"Stop Believing" is another top-notch rocker with a catchy hook and a really nice groove to it. The backline is absolutely in lock-step on this track, as Mahoney and Huntington carve a pummeling channel through the song that the rest of the band just falls into and glides across ever-so smoothly. Gregg's solo here is a bit more restrained, as the shred-head shows a bit more of a melodic approach, and it works well.
"Comes Of Age" is the song where I think Pelata sounds the most comfortable, as he really powers his way through the lower end of his tenor range here, and it works really, really well. In fact, it gives even more emphasis to those times when he decides to elevate and let his upper vocal range really rip. Gregg has a decent solo here, but the shock of this track has to be the BASS solo that is slipped in before the final chorus run. Nice to hear Mahoney given a chance to shine. It's also worth noting that Ty Simms (Bombay Black) provides the keyboards for this song, but, in perfect fashion, they are utilized as a backing instrument rather than being shoved out front like so many melodic/AOR band are wont to do. Again, its a minor thing to most, but to my ear it is a major deal that actually does damage to a lot of otherwise great songs and/or albums. In my world, keyboards are not lead instruments. Just sayin'...and nice job, Livesay!
"Since You've Been Gone" is a track that virtually any fan of melodic hard rock fan is familiar with. Personally, I was first introduced to the track by the previously mentioned band Impellitteri, and their powerful vocalist, Graham Bonnet, on the Stand In Line album. Since then, I have heard the song covered by several other acts, with Impellitteri's version still being my favorite. Livesay doesn't change that opinion, but they come darn close as the interplay between Shawn and Gregg works beautifully, and Gregg rips off one of the catchier solos on the entire record, which is saying a lot.
The speed is turned back up a bit for the title track, Frozen Hell, with big, thundering drums pounding away beneath Gregg's tight rhythm work and some excellent supporting keys (is that a Hammond, I hear) from Stahl that play off of...and along with...Gregg's riffing, especially on the outro to the song. Again, the backing vocals are a perfect counter balance to Pelata's soaring leads, and the last rocker on the album is definitely one of the best.
The ballad, "Spread Your Wings" closes things out, and despite being a slower track, it is definitely a powerhouse number. Pelata really packs the emotion into this track, bordering on being Perry-esque at times, although this song is heavier and punchier than any Journey ballad I can instantly recall. Someone warn the fire department because there are going to be more than a few flames held aloft when this song comes on! Strong backing vocals, nice, laid back drum work, and tastefully done piano accompany Pelata's powerhouse performance here, and Gregg's solo is a great example of his ability to deliver an emotional turn on the guitar, again in a fashion that Malmsteen fans are likely to instantly identify with. While I realize the odds of the album being recorded in the exact tracking order it appears on the record are slim, it really does feel like you can hear Shawn Pelata growing in confidence with each song, and that confidence and power really shines through here at the end.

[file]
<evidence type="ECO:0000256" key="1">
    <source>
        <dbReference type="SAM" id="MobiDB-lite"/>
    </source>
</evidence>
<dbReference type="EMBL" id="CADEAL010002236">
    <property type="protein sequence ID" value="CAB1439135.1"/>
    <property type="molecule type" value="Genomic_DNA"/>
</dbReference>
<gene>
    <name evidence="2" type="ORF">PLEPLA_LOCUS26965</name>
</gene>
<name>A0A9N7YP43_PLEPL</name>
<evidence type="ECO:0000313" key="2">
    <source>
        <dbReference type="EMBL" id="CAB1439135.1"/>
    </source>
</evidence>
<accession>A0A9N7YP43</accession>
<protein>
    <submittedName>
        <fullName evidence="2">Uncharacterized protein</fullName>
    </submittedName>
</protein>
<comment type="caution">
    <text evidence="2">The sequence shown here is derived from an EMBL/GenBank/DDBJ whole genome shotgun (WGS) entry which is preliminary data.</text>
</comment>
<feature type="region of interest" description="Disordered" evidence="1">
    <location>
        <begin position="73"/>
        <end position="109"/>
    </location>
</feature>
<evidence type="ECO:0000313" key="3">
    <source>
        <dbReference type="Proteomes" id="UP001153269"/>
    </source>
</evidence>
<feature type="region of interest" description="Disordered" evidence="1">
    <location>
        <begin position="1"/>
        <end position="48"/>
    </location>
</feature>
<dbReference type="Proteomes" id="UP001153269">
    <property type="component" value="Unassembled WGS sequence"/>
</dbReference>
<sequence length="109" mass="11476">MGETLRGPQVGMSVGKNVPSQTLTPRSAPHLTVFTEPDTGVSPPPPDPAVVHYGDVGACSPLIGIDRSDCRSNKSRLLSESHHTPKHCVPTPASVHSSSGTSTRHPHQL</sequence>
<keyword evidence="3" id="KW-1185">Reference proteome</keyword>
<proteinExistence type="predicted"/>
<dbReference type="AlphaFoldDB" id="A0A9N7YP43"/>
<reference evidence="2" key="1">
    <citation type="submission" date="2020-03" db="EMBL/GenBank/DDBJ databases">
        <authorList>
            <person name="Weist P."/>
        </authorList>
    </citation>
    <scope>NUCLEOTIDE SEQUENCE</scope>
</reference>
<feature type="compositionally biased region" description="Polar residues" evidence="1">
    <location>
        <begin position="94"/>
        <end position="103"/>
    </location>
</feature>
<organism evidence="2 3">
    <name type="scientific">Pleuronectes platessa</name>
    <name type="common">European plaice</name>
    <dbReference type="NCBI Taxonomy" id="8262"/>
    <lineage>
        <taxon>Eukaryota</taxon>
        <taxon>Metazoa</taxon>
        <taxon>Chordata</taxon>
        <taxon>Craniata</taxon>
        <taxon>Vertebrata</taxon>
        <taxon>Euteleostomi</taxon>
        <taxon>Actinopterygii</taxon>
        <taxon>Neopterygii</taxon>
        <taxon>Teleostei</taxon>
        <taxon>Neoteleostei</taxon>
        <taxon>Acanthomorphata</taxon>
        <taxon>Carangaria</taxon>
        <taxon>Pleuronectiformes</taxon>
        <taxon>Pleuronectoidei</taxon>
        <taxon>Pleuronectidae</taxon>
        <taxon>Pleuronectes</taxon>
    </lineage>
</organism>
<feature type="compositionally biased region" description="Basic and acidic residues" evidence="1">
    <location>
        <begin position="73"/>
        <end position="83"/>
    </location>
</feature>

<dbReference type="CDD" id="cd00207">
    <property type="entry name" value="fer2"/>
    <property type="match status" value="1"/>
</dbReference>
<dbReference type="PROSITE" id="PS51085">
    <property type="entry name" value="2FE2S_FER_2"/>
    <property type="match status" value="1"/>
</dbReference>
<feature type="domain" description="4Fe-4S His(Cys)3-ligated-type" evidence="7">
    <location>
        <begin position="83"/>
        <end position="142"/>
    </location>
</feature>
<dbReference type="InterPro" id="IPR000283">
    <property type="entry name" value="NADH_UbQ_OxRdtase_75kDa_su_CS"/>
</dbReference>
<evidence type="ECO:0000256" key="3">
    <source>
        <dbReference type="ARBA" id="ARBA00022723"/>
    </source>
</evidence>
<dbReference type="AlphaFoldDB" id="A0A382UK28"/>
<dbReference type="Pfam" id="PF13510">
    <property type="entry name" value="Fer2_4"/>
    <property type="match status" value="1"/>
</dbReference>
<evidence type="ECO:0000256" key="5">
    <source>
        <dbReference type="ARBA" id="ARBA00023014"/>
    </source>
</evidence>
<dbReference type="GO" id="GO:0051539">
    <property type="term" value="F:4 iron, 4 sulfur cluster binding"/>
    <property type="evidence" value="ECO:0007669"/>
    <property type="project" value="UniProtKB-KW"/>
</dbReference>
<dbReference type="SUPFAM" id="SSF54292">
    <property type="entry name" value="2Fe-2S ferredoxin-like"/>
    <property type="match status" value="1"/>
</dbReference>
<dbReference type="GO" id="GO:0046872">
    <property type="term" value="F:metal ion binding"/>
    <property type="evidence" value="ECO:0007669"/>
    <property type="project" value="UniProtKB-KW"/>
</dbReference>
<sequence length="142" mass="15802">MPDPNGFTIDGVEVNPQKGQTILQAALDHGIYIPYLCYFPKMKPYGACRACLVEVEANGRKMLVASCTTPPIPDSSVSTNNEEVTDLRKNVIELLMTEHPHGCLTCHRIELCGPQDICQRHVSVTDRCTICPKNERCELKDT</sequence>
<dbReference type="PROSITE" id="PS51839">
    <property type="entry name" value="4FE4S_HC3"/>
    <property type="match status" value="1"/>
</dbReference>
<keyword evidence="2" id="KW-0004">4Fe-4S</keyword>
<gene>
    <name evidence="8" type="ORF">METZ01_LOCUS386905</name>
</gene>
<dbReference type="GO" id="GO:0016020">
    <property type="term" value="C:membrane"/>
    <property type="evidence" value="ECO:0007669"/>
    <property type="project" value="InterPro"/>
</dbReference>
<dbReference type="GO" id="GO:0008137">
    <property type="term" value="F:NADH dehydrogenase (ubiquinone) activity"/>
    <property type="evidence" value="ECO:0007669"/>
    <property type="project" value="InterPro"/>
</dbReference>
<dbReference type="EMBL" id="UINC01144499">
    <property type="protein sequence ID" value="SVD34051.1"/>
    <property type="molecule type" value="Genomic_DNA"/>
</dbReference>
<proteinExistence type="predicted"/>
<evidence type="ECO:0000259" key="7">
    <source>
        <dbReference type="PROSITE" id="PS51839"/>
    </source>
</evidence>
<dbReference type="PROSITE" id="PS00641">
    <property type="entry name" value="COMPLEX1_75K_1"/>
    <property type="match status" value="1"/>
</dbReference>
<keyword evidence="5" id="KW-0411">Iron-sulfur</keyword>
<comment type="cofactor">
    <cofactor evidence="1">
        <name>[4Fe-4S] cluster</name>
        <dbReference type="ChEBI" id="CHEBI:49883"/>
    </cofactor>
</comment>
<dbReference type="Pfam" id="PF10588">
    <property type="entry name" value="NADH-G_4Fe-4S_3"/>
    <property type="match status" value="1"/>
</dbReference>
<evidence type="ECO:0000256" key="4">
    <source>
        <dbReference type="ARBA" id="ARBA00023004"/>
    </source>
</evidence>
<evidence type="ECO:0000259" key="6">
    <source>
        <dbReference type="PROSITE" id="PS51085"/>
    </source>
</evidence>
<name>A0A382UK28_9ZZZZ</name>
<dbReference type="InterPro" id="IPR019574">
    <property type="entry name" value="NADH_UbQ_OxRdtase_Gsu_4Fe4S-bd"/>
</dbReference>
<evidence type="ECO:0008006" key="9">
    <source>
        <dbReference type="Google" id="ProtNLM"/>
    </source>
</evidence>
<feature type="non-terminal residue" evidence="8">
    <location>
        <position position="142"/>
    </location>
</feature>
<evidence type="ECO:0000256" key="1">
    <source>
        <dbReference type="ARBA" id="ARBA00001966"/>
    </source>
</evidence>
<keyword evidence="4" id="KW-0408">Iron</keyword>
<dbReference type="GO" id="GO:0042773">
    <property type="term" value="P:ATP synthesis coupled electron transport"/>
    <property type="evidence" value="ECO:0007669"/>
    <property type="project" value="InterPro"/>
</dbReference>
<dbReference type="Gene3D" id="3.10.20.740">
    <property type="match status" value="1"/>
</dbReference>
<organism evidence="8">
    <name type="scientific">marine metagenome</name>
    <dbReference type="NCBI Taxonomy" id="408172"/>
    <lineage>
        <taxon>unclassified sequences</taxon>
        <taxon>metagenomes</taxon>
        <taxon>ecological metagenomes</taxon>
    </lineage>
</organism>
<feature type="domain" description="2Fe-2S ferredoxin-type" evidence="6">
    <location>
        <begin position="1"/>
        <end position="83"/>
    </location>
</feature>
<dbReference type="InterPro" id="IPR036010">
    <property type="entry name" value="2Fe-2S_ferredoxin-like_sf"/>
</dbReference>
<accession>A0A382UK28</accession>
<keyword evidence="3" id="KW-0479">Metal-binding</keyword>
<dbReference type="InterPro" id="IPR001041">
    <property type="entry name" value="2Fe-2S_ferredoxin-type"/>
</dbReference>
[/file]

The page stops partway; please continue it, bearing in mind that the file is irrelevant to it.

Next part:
If there is one complaint that I have about this record, and it tends to be an across the board issue when I listen to the record, it is that Gregg's solos sound as if they were recorded in a completely different fashion than the rest of the record, and the production quality on the solos is different than the rest of the music. To my untrained ear, it sounds like the guitars were recorded on equipment used in the 80s, and then spliced into music used in today's studios. I've listened on three sets of speakers now, as I thought initially it might just be an issue with my computer speakers, but I hear it in every set of speakers I listen through. It doesn't ruin the sound of the album by any stretch, but it is definitely something I notice.
Livesay carries the melodic hard rock sensibilities of the late 80s and early 90s into the 21st century by combining both metal and AOR elements on Frozen Hell, the 4th full-length album from this band that has been around in some form since 1991. If all of their previous efforts sound this good, I have no idea how this band has flown under my listening radar for 25 years, especially since I had a serious affinity for top-notch shredders back in the day...and Gregg Livesay definitely falls into that category.
Rating: A really. really good record that easily cranks to 8!